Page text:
Monday, 30 August 2010

A Walk to the West

In bright sunshine yesterday, with a stiff north-northeaster blowing, we set out to walk to the west of Kilchoan in search of a waterfall. High above Rubhan a' Chall, we looked towards Mull's northwest extremity, Calaich Point, where the Sound of Mull opens to the Atlantic.

The feature we were looking for is just a kilometre inland from the south coast of Ardnamurchan, downstream from the 'twin lochans', called Lochain Ghleann Locha on the map, yet the burn that tumbles down it, Allt Garbh dhalach, flows north, into Loch Grigadale and then into the sea near Ardnamurchan Point Lighthouse.

The heather is now coming into full flower, and makes a wonderful contrast to the bleak rock outcrops of the ancient volcano's basaltic ring dykes.

It is a country for hard walking, with only the occasional faint traces of sheep tracks to follow. Despite its remoteness, we stumbled across this valley with its floor showing clear signs of workings, whether for peat or for fields. We could not find any sign of a house or byre, yet someone, at some time, put huge amounts of work into digging ditches to drain the area. The view here is northwestwards, towards a distant sea.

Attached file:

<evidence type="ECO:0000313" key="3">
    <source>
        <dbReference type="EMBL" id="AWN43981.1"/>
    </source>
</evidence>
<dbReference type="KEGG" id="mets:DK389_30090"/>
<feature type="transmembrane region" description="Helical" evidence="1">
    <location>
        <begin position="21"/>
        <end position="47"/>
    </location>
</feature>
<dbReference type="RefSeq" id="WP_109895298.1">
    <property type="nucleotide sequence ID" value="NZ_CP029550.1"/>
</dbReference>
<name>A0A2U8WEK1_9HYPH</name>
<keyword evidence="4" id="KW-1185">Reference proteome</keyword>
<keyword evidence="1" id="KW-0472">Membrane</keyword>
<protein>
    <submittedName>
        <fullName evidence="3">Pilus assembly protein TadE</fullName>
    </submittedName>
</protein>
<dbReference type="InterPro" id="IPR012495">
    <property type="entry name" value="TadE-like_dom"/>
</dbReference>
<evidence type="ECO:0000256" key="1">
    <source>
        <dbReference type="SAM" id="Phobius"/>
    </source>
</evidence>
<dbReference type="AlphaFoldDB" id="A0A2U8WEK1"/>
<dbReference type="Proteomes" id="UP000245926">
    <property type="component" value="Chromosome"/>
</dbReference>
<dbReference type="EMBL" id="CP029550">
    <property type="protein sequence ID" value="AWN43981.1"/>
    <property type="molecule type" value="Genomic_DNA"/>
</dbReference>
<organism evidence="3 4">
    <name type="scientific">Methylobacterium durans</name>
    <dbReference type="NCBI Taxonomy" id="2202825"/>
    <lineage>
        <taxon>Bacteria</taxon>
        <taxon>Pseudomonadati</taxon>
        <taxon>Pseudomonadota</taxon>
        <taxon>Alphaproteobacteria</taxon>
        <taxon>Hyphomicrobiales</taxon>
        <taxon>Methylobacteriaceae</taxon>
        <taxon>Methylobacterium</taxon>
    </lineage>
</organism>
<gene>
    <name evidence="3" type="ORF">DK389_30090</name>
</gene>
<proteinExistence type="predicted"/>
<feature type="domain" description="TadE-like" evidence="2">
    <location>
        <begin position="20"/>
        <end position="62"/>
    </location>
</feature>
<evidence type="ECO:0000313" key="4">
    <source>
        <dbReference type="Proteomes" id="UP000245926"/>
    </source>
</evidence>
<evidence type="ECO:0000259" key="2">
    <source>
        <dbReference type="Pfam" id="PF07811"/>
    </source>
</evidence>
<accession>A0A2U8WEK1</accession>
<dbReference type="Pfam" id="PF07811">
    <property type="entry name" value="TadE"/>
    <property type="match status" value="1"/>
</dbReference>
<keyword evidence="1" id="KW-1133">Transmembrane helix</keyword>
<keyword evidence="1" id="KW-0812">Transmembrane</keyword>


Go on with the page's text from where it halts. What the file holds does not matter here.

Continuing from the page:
The falls, at NM454637, when we found them, were well worth the effort, though they would be more spectacular still after recent rain.

But the best views were saved until last, as we came back over the ridge called Druim na Gearr Leacainn to a full panorama of Kilchoan Bay, from Ormsaigbeg in the foreground and Kilchoan itself on the left, round to the Coastguard hut and Cal-Mac Pier, with Ben Hiant behind them and the entrance to Loch Sunart away to the right.

A map of the area of the walk is here.


  1. Jon- just love the diary- every days entry is interesting. My mums from Kilchoan so know the area pretty well and its greeat being able to keep up to date! many thanks-

  2. Many thanks to you both for the comments.

    Moira - it's a pleasure writing the Diary, the more so when I hear that there are readers out there enjoying it.

    I consider myself very fortunate to live in such a beautiful place.